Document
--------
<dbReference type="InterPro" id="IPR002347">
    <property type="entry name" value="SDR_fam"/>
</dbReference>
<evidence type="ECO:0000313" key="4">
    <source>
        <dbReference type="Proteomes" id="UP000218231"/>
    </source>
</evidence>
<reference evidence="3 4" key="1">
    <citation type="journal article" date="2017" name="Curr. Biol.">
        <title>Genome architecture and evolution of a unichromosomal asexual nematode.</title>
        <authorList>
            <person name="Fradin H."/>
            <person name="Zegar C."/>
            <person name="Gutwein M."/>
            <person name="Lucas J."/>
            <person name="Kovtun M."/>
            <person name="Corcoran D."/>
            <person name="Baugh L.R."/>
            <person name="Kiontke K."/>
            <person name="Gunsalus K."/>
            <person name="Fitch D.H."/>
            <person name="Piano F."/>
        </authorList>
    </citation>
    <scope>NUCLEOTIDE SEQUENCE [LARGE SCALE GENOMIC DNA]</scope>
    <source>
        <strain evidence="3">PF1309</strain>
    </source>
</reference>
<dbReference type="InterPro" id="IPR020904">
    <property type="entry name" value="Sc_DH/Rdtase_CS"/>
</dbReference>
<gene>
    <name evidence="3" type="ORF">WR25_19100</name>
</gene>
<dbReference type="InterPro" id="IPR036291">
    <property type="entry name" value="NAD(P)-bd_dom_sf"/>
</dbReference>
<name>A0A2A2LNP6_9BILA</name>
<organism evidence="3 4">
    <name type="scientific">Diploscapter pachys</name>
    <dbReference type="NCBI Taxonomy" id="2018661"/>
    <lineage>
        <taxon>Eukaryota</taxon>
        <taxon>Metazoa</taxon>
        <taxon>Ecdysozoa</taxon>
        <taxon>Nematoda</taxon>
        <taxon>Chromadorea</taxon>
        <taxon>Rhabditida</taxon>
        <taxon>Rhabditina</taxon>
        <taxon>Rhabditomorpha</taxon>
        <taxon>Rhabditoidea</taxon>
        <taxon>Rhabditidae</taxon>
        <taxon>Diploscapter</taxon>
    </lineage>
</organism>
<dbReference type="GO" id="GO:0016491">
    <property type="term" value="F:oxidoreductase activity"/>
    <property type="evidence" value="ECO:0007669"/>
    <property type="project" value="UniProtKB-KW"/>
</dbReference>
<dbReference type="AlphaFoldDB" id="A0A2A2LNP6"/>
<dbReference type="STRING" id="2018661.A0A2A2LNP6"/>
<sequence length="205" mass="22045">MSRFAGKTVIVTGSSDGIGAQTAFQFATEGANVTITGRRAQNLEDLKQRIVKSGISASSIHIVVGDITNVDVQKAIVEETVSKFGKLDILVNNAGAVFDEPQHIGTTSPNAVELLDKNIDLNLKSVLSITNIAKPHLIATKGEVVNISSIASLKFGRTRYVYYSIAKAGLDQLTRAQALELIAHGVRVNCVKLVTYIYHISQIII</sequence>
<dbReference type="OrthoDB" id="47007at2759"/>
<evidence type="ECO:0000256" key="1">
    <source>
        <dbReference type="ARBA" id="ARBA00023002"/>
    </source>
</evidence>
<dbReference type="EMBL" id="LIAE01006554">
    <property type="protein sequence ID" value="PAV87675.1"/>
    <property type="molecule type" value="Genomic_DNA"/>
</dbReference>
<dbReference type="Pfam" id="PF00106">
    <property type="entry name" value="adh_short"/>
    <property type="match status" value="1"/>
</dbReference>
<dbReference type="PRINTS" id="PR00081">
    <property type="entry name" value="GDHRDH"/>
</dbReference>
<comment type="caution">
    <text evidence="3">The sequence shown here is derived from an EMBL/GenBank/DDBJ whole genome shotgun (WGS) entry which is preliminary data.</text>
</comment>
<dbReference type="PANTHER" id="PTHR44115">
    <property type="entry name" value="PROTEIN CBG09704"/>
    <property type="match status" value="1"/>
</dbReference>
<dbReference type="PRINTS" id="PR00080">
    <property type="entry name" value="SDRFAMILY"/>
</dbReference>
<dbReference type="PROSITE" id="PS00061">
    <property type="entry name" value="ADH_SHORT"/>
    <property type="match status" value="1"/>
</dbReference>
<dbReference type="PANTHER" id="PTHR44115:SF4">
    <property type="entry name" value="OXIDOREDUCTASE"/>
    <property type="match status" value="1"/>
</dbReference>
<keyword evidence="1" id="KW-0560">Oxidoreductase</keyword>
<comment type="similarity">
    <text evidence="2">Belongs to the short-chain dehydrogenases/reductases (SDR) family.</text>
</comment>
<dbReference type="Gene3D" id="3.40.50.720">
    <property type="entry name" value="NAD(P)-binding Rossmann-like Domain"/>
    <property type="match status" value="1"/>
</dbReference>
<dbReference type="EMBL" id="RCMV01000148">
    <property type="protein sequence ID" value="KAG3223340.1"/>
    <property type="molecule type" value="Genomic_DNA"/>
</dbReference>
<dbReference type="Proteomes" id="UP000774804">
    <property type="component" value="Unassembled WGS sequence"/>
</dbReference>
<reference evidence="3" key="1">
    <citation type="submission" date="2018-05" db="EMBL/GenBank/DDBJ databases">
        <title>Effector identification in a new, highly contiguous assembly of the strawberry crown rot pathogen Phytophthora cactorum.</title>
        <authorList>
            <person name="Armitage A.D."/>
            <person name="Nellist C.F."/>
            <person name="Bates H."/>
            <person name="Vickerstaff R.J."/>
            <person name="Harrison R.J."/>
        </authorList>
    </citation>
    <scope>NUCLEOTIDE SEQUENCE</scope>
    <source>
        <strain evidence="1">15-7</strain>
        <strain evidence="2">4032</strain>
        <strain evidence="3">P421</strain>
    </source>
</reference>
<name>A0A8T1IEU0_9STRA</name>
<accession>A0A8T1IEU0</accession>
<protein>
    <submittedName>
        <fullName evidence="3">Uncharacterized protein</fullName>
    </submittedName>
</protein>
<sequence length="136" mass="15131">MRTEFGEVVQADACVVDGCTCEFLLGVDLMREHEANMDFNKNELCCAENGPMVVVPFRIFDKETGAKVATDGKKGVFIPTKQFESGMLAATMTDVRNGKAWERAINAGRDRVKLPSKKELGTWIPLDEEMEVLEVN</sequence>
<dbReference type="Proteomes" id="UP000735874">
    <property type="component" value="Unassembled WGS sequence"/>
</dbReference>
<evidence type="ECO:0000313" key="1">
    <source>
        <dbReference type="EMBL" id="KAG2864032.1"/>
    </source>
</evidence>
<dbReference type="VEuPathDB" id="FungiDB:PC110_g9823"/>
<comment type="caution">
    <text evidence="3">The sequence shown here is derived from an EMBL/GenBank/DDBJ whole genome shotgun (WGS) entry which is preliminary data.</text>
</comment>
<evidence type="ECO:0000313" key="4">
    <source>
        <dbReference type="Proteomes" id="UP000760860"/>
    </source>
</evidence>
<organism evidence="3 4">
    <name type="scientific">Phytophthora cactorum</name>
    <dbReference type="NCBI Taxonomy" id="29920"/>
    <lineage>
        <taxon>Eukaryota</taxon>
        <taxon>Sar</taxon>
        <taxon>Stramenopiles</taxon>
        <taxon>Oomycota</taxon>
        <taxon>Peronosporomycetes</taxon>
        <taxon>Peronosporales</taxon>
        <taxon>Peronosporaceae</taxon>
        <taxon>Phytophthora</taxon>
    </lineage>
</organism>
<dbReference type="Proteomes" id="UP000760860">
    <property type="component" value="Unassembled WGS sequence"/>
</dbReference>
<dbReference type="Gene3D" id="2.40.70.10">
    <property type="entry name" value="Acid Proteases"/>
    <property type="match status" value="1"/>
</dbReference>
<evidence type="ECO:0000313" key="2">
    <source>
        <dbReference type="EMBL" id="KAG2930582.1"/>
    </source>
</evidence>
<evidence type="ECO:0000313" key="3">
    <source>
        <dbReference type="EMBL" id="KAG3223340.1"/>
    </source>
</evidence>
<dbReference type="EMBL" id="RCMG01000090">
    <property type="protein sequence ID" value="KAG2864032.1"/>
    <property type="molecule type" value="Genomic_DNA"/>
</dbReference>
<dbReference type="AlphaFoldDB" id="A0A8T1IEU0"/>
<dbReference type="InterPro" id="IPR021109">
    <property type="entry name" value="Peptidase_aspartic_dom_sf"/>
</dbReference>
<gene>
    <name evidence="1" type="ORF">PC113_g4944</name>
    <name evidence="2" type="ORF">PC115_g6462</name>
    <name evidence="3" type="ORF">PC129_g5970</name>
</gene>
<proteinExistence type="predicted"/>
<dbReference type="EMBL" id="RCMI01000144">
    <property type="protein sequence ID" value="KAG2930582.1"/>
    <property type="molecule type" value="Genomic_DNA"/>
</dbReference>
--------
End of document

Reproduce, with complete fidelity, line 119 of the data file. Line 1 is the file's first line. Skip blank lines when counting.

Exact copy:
        <authorList>